Wisden Cricketers’ Almanack 2019David Taylor |
Author: Booth, Lawrence (Editor)
Publisher: John Wisden
Rating: 5 stars
What’s the lowest total ever recorded in international cricket?
You probably think you know the answer to that one. You’re almost certainly wrong. In fact, I’d guess that you’ve been wrong for some eleven years.
Coverage of the constant expansion of the world game is perhaps one of the lesser recognised aspects of sport’s most enduring annual publication, which as usual appeared in early April – though no longer in time for the first-class season, which for some reason now begins with university matches against counties at the end of March. On occasions in the 19th century first-class cricket continued into October and perhaps this will be the way forward in future, following the lead of football’s determination to stretch its season until the end of May.
Lawrence Booth is too modest to include himself under ‘Other Cricketing Notables’ alongside earlier editors, but he is in his eighth edition now, and he is well into his stride. His notes make splendid reading as usual. Space doesn’t permit me to quote at length, but he is no more than cautiously optimistic for the future of the English game, given the inevitable coming of the ‘Hundred.’ Along with many of us he wonders who actually wanted this new development. He does, though, note the recently lowered strike rate of England’s Ben Stokes, and reminds him that “it’s OK to hit out, as long as you choose the right target.”
The cover features Alastair Cook and James Anderson – England’s highest run scorer and wicket taker in Test cricket. I understand why the Editor wanted those two on the cover, though as Cook has featured before I would like to have seen Anderson and Stuart Broad, our two highest wicket takers – bowlers so often get a raw deal. Perhaps Broad will feature next year if he bowls England to a fifth consecutive home Ashes triumph. Each section in the almanack is also introduced by a photograph (uncaptioned) – most are easily identified, but I found myself unsure of the handsome chap on p. 1463 – John Woodcock or Keith Miller would be my guess. I’m sure Martin can put me right.
The meat of the almanack is found in the features, book reviews and obituaries which form the first 250 or so pages. Thereafter we’re into series reports, averages, county reports, scorecards and so on. The features are uniformly excellent and wide-ranging. There are pieces on Imran Khan, on the 1979 World Cup (of particular interest to me, as the first one I followed), on Lord’s match tickets, an extremely amusing transcript of the 2018 Wisden dinner speech as given by actor Miles Jupp, and a perceptive and poignant piece on the ‘Windrush’ generation of black English cricketers, featuring interviews with the likes of Phil DeFreitas, Chris Lewis and Devon Malcolm. Ball tampering, inevitably, is another issue that attracts attention. There are also the ‘Five Cricketers of the Year’ of course. If last year was the ‘MeToo’ Wisden, with three female players chosen along with one on the cover, this year has just one – England’s Tammy Beaumont – along with four men. Dare I say it, perhaps this more accurately reflects worldwide interest in the world game. There is no doubt though that the stature of the women’s game has grown enormously and it is quite right that coverage in the almanack reflects this. You are not going to find me referring to the current tournament as the ‘men’s cricket world cup’ though.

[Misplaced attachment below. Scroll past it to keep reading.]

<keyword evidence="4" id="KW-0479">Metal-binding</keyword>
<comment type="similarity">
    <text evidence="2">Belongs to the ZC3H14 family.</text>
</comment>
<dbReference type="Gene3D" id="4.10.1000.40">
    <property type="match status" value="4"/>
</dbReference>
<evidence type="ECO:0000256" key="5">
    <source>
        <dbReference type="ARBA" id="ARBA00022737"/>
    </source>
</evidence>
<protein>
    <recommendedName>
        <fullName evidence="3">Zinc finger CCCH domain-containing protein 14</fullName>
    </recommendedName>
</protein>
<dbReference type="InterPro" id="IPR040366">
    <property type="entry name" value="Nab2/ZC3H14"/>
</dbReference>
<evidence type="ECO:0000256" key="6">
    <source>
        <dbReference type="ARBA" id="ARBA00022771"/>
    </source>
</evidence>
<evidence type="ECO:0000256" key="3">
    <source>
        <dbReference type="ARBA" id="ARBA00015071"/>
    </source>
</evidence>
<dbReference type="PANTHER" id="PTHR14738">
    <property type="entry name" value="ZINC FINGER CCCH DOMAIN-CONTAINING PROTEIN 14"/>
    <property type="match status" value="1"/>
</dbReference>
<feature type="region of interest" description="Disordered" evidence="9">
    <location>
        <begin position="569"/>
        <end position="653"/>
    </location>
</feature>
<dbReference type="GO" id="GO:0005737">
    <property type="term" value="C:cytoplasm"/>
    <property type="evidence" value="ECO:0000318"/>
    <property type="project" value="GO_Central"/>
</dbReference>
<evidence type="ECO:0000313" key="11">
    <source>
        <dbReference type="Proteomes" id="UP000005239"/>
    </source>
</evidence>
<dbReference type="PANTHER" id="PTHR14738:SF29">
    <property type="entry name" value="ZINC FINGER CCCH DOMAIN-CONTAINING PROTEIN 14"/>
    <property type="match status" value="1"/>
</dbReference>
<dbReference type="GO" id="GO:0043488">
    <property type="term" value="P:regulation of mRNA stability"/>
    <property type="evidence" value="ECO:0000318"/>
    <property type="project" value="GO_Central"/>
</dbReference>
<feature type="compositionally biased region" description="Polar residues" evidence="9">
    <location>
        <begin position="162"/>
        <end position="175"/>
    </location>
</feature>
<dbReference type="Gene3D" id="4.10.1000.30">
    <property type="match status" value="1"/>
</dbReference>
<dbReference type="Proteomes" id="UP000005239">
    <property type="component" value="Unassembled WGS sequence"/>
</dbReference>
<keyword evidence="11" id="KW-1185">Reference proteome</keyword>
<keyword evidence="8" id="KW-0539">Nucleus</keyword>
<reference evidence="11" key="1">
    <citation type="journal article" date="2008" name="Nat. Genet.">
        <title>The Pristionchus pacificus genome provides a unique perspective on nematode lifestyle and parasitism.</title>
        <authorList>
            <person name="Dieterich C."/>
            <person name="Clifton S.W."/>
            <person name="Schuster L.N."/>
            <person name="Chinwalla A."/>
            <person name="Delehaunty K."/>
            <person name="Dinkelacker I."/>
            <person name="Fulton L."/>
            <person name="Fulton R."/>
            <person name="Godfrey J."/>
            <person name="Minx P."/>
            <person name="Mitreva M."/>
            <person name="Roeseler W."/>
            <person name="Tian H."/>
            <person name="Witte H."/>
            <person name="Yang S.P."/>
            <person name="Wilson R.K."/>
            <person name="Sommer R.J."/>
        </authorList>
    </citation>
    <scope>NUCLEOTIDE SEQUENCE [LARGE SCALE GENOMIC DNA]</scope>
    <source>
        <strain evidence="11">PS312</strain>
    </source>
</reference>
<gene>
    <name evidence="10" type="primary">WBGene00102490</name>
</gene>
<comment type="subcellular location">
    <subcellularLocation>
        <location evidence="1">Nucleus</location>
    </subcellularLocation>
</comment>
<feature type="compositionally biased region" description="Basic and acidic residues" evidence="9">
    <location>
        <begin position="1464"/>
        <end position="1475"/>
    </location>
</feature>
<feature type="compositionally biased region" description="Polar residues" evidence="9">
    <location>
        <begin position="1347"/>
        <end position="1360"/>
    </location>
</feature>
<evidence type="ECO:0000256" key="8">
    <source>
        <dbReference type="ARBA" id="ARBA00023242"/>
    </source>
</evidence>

Little gems leap out at you from every page. Anderson had a perfectly symmetrical year in 2018 – 43 runs and 43 wickets in Tests; retiring bowler Jack Shantry’s distinctive action was described by his brother as ‘a cry for help’; John Manners of Hampshire, born a month after the start of the first World War is the last surviving county player from before the Second, though Eileen Ash, then Whelan, is his senior by almost three years and took part in the first Women’s Ashes in 1934-35 (with advancing years, I find myself more interested in the longevity of others); Alan Oakman, of Sussex, Warwickshire and England, received news of his England call-up in 1956 from a policeman because his house had no telephone. It is just as well that he answered the door, because he took five catches as Jim Laker helped himself to nineteen Australian wickets.
I could go on … space has been the problem of many editors over the years, and it’s been a while since the Laws appeared, although there’s still room (for now) for Events in Cricket History. The Chronicle of 2018 is illustrated, as usual, by splendid cartoons by Nick Newman. The records section continues to shrink, even as the world game grows. What’s the lowest total in international cricket? Why, it’s 18 – by the Mexico Women’s team against Brazil in 2018-19, of course. Although, the text tells us that in early 2019 China surpassed this, if that’s the right word, with 14 against the UAE. All T20 internationals, women’s and now men’s, have been given official status. Be prepared for some horror stories.
In the six or seven weeks I’ve been reading this book (and if I’m honest I haven’t read 20 per cent of it yet, it’s not the sort of book one reads from cover to cover, though some of the old timers claimed to do so), I’ve been thinking about how I could improve on it. I’ve concluded that I couldn’t. And though I’m sure that Wisden aficionados could find holes to pick here and there, I find no reason not to give the 2019 Almanack five stars – and try to find space on the bookshelf alongside its 72 companions.
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